Proving Woman: Female Spirituality and Inquisitional Culture in the Later Middle Ages

Proving Woman: Female Spirituality and Inquisitional Culture in the Later Middle Ages

Proving Woman: Female Spirituality and Inquisitional Culture in the Later Middle Ages

Proving Woman: Female Spirituality and Inquisitional Culture in the Later Middle Ages

Synopsis

Around the year 1215, female mystics and their sacramental devotion were among orthodoxy's most sophisticated weapons in the fight against heresy. Holy women's claims to be in direct communication with God placed them in positions of unprecedented influence. Yet by the end of the Middle Ages female mystics were frequently mistrusted, derided, and in danger of their lives. The witch hunts were just around the corner. While studies of sanctity and heresy tend to be undertaken separately, Proving Woman brings these two avenues of inquiry together by associating the downward trajectory of holy women with medieval society's progressive reliance on the inquisitional procedure. Inquisition was soon used for resolving most questions of proof. It was employed for distinguishing saints and heretics; it underwrote the new emphasis on confession in both sacramental and judicial spheres; and it heralded the reintroduction of torture as a mechanism for extracting proof through confession. As women were progressively subjected to this screening, they became ensnared in the interlocking web of proofs. No aspect of female spirituality remained untouched. Since inquisition determined the need for tangible proofs, it even may have fostered the kind of excruciating illnesses and extraordinary bodily changes associated with female spirituality. In turn, the physical suffering of holy women became tacit support for all kinds of earthly suffering, even validating temporal mechanisms of justice in their most aggressive forms. The widespread adoption of inquisitional mechanisms for assessing female spirituality eventuated in a growing confusion between the saintly and heretical and the ultimate criminalization of female religious expression.

Excerpt

This book addresses the trajectory of female spirituality over the course of the High and later Middle Ages. From a certain perspective, it is a familiar story to which all students of the medieval and early modern periods can supply the ending: during this period, female spirituality (“always already” suspect) is progressively perceived as a substantial threat to the church and society at large. This gradual criminalization of female spirituality parallels the progressive efforts to constrain and even persecute women, an impetus most dramatically illustrated in the witch-hunts of the early modern period. Therefore this book is not really about what happens to female spirituality, but about why it happens. It attempts to isolate a constellation of factors that help to explain this process.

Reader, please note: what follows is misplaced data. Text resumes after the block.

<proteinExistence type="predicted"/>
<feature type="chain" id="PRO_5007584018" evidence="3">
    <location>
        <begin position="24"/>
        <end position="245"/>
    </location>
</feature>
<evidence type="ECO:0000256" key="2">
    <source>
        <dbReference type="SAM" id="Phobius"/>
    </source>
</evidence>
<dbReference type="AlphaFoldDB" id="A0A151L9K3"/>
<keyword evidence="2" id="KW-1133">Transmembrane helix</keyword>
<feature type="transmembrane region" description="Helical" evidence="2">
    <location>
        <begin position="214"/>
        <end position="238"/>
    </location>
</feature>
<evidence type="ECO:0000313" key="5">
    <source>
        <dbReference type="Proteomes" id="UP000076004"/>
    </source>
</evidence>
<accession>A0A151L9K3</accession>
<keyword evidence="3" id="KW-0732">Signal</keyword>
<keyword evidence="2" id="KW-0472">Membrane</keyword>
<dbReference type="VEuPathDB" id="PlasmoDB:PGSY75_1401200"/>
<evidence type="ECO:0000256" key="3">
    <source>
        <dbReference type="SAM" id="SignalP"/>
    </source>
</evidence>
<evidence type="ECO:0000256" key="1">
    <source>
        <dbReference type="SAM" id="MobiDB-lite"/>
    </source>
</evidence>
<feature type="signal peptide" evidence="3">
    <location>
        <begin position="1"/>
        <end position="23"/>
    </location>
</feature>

At the very center of this problem are the various convulsions medieval society was undergoing around the time of the Fourth Lateran Council (1215). As papal antidote to contemporary confusion, Lateran iv is undoubtedly the clearest statement we have of the problems confronting the medieval church in this period as viewed through the lens of the higher clergy. Although the problems are legion, there are several strands that are of particular importance to this study: the threat of heresy; the regulation of sanctity; the new emphasis on the sacraments, particularly confession and the eucharist; and the introduction of the inquisitional procedure. From the perspective of the church hierarchy's disciplinary measures, these three strands are strategically interwoven in the fight against heresy: heretical antisacramentalism is countered by a due reverence for the sacraments, which becomes one of the benchmarks of orthodoxy; saints are newly perceived as key players in the struggle against heresy—hence an emphasis on the sacraments becomes intrinsic to contemporary profiles of sanctity; the inquisitional procedure will soon be adopted as the instrument for assessing both sanctity and heresy; and the sacrament of confession, made mandatory for the first time at the council, emerges as a new proof of orthodoxy, obliquely corresponding to the emphasis placed on confession in inquisitional procedure. All of these considerations are implicated in the way in which female spirituality is portrayed in this period.

Lateran iv also both signals and abets a more abstract change that affected individuals in all walks of life: a growing concern with what constitutes proof. the outlawing of the ordeal and the introduction of the inquisitional process are certainly the most explicit conciliar articulations . . .

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